It is performed by Elizabeth Mansfield, Olivier Award nominee for ‘Best Actress in a Musical’. It is followed by a post-show discussion wit Veena Torthia and Nahid Behzadi from CRISIS UK, Dan Hodges, Communications Manager from Refugee Action and Alison Harvey, General Secretary of Immigration Law Practitioners’ Association

In Spoken Word, you have All-Star Poetry Olympics Superjam on Friday 22nd January at 7.30pm. Michael Horovitz presents a galaxy of scintillating superbards: Francesca Beard, Charlie Dark, Salena Godden, Daljit Nagra, Molly Parkin, Tim Wells, with Pete Lemer’s Piano, Annie Whitehead’s trombone, vocals and spoken word settings, the William Blake Klezmatrix Band, plus special guests.

Michael Horovitz is best known for his appearance at the International Poetry Incarnation at the Royal Albert Hall on June 11 1965, alongside Allen Ginsberg and Alexander Trocchi.

And then comes the Poetry Olympics. The Times, having predicted "the jolliest gathering since Babel", confirmed after the Westminster Abbey launch that “The Poetry Olympics, hugely enjoyed on a somewhat ad hoc basis, was a sign that poetry is not dying, nor poets."

The Poetry Olympics have taken Horovitz all over the world, his aim being "to join hands, hearts and heads, to communicate and exchange at the grass roots." Less appreciative voices of the establishment claim that Horovitz’s selections and modes of presentation are ‘subversive’.

Horovitz hopes that this charge is justified: "Subversion usually means change", he says, "and poetry should change people."

In theatre, Eclipse Theatre presents Michael X by Vanessa Walters on Friday 22nd January at 7.30pm. Directed by Dawn Walton, and design by Simon Kenny, it casts Clint Dyer.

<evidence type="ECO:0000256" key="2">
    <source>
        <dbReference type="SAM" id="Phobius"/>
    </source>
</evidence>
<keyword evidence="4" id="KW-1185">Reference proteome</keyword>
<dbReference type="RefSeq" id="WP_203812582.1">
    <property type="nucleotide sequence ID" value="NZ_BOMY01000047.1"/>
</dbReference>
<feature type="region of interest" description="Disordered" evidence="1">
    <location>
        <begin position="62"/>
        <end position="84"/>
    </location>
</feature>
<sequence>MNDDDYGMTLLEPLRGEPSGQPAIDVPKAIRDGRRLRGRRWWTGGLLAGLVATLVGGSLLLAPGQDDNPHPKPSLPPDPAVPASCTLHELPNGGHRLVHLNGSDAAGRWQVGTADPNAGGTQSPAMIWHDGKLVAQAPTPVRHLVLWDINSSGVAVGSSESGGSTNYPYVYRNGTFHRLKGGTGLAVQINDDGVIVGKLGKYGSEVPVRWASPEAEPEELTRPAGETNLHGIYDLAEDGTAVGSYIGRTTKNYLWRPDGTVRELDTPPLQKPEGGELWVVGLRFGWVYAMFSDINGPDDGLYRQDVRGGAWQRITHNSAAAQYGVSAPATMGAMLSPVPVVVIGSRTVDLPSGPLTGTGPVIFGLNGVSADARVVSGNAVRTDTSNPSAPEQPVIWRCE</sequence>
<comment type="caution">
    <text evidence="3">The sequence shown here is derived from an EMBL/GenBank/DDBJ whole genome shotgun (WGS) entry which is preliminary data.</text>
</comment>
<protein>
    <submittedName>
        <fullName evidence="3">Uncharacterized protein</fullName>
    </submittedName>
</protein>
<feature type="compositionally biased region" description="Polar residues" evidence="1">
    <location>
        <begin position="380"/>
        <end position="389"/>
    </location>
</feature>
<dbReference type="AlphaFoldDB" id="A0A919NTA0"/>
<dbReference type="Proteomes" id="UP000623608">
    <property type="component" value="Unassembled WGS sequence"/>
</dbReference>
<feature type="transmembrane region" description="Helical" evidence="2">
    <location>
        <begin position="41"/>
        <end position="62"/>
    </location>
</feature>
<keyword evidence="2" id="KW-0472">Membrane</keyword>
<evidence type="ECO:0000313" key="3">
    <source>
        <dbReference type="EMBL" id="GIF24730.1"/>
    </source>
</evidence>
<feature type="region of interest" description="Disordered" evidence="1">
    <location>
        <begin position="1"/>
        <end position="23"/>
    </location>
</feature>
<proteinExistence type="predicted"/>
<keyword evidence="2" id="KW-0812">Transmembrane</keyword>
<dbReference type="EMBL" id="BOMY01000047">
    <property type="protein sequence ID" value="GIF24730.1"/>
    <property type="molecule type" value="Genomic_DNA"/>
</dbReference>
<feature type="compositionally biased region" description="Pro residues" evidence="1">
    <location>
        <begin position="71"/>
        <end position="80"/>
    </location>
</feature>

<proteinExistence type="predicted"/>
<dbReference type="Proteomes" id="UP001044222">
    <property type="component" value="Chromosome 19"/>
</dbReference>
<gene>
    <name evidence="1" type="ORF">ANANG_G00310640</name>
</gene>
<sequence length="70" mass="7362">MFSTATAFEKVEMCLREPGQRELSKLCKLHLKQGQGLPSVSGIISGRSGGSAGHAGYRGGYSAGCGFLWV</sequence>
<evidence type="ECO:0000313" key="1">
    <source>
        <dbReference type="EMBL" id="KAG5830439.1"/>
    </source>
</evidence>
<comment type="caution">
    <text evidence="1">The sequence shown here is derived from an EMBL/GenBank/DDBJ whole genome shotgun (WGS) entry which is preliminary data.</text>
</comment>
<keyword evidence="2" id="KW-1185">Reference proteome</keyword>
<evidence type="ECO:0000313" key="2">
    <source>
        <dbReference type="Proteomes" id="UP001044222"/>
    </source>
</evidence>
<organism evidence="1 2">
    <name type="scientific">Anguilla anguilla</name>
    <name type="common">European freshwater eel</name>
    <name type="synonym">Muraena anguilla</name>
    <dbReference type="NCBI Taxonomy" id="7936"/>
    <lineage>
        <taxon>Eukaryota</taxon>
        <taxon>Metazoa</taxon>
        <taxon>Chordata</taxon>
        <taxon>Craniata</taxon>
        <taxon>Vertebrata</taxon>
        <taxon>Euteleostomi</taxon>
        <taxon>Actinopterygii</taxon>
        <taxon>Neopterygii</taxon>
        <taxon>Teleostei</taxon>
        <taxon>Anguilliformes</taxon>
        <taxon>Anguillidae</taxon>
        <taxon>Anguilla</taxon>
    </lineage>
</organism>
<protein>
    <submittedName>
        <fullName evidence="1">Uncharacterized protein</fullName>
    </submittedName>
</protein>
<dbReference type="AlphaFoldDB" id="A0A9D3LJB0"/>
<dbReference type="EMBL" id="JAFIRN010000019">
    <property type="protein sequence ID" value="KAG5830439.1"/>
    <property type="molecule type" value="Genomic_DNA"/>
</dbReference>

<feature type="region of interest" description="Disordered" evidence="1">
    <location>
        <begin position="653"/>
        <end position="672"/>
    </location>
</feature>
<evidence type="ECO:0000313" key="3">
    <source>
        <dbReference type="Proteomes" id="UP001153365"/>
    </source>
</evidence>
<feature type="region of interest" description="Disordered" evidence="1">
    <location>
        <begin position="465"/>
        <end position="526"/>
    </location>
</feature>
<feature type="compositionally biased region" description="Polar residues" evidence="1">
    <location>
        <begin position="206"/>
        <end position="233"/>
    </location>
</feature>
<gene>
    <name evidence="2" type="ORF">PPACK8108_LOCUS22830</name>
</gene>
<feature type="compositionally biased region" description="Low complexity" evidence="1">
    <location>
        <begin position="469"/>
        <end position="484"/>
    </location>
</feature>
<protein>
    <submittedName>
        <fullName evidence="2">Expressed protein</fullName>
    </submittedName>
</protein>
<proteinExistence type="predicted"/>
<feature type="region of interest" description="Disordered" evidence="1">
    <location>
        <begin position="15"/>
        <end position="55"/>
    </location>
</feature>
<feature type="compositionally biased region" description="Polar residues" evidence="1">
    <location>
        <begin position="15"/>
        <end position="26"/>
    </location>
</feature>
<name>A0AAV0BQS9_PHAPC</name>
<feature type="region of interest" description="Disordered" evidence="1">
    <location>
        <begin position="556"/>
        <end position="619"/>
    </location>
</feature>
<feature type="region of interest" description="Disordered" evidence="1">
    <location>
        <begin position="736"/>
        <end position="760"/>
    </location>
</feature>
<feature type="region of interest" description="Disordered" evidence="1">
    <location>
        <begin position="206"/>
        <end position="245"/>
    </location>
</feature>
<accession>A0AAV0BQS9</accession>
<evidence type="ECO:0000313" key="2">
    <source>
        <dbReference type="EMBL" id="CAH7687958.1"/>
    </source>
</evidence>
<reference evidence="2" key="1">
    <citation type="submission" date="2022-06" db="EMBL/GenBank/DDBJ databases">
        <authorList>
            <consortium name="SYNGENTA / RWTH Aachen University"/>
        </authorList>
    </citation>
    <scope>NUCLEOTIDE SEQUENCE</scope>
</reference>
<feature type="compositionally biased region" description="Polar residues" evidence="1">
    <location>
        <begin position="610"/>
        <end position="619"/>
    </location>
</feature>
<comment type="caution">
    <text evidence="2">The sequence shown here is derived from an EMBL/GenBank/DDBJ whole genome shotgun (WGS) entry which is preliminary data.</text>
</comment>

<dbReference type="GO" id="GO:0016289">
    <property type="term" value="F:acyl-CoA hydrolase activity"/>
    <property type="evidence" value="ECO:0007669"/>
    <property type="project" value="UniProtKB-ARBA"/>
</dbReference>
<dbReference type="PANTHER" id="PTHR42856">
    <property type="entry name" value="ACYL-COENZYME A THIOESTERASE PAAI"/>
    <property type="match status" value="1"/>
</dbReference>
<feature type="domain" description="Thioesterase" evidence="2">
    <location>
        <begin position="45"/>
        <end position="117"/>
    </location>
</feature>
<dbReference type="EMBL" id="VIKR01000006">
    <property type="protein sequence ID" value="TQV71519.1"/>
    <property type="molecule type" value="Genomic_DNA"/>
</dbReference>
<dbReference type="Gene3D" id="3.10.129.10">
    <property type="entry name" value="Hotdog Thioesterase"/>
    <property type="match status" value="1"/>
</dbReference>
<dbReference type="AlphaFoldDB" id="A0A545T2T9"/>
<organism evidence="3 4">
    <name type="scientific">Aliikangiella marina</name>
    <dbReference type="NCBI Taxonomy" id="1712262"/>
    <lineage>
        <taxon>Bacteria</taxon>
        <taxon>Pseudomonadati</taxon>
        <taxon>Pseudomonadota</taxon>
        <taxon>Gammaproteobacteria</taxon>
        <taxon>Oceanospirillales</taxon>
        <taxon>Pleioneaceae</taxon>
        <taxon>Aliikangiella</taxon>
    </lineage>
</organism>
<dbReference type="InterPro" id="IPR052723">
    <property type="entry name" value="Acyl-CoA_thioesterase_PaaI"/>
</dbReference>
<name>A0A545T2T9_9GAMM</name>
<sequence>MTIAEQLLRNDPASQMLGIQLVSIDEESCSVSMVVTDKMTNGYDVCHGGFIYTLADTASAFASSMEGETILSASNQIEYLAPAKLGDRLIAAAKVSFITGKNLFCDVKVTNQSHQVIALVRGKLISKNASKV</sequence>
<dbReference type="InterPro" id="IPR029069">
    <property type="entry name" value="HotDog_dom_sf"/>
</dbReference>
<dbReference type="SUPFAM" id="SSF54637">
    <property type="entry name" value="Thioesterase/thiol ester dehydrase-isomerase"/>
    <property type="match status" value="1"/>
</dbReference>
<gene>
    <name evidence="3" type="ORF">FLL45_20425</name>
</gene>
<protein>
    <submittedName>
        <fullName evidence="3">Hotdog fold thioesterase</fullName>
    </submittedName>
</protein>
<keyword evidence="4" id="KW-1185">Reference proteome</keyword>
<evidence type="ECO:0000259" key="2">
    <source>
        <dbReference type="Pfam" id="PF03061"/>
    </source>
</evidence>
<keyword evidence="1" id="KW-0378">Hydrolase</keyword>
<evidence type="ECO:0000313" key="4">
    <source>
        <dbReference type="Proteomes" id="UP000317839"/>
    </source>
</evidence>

“Who was Michael X ? Black Power Activist and Political Icon? Liar Pimp, Murderer?” A Trini ‘bwoy’ rolls off a boat into 1950s London. Ten years later he’s the most famous black man in Britain, but who was Michael X? The ‘authentic voice of black bitterness’ [Observer 1965] or the ex Rachman henchman for whom politics was just another hustle?

Set at a political rally, Vanessa Walters’ new play probes at the heart of politics in 1960s Britain. Michael X tells the tale of one man’s experience set against the backdrop of social change. This compelling monologue will be performed by stage and screen star Clint Dyer, whose recent works includes SUS(Young Vic Theatre) and ITV’s Trial and Retribution.

Eclipse theatre is a national touring company whose recent work includes The Hounding of David Oluwale, (Best Director nomination:TMA awards 2009) and Angel House by Roy Williams Michael

In Music, its Denys Baptiste – Let Freedom Ring! on Saturday 23 January at 8pm. Stirring contemporary jazz with gospel, blues and Afro-Cuban music from Mercury/MOBO award winning saxophonist Denys Baptiste, inspired by the spirit and rhythms of Dr Martin Luther King’s momentous I Have A Dream speech on its 40th anniversary, and featuring an explosive 11-piece international line-up including Abram Wilson, Andrew McCormack and Gary Crosby.

Jazz has always been closely connected with the struggle for freedom and justice, and the suite’s four parts – I Have A Dream, With This Faith, Let Freedom Ring!, and Free At Last – pay tribute to those who have fought to overcome oppression, expressing ideals which are as relevant today as they were 40-odd, and even 200 years ago. Collaborating with Booker Prize winning author Ben Okri, Baptiste has synchronised extracts of Okri’s epic poem Mental Fight into this exhilarating mix of contemporary jazz, gospel, blues, and Afro-Cuban music.

VJs of acclaimed film-makers, Yeast join the band to present a creative live mix of footage of the musicians’ performance on stage, the text of Ben Okri’s poem, and powerful images of the struggle for freedom, equality and justice by oppressed peoples throughout the international community.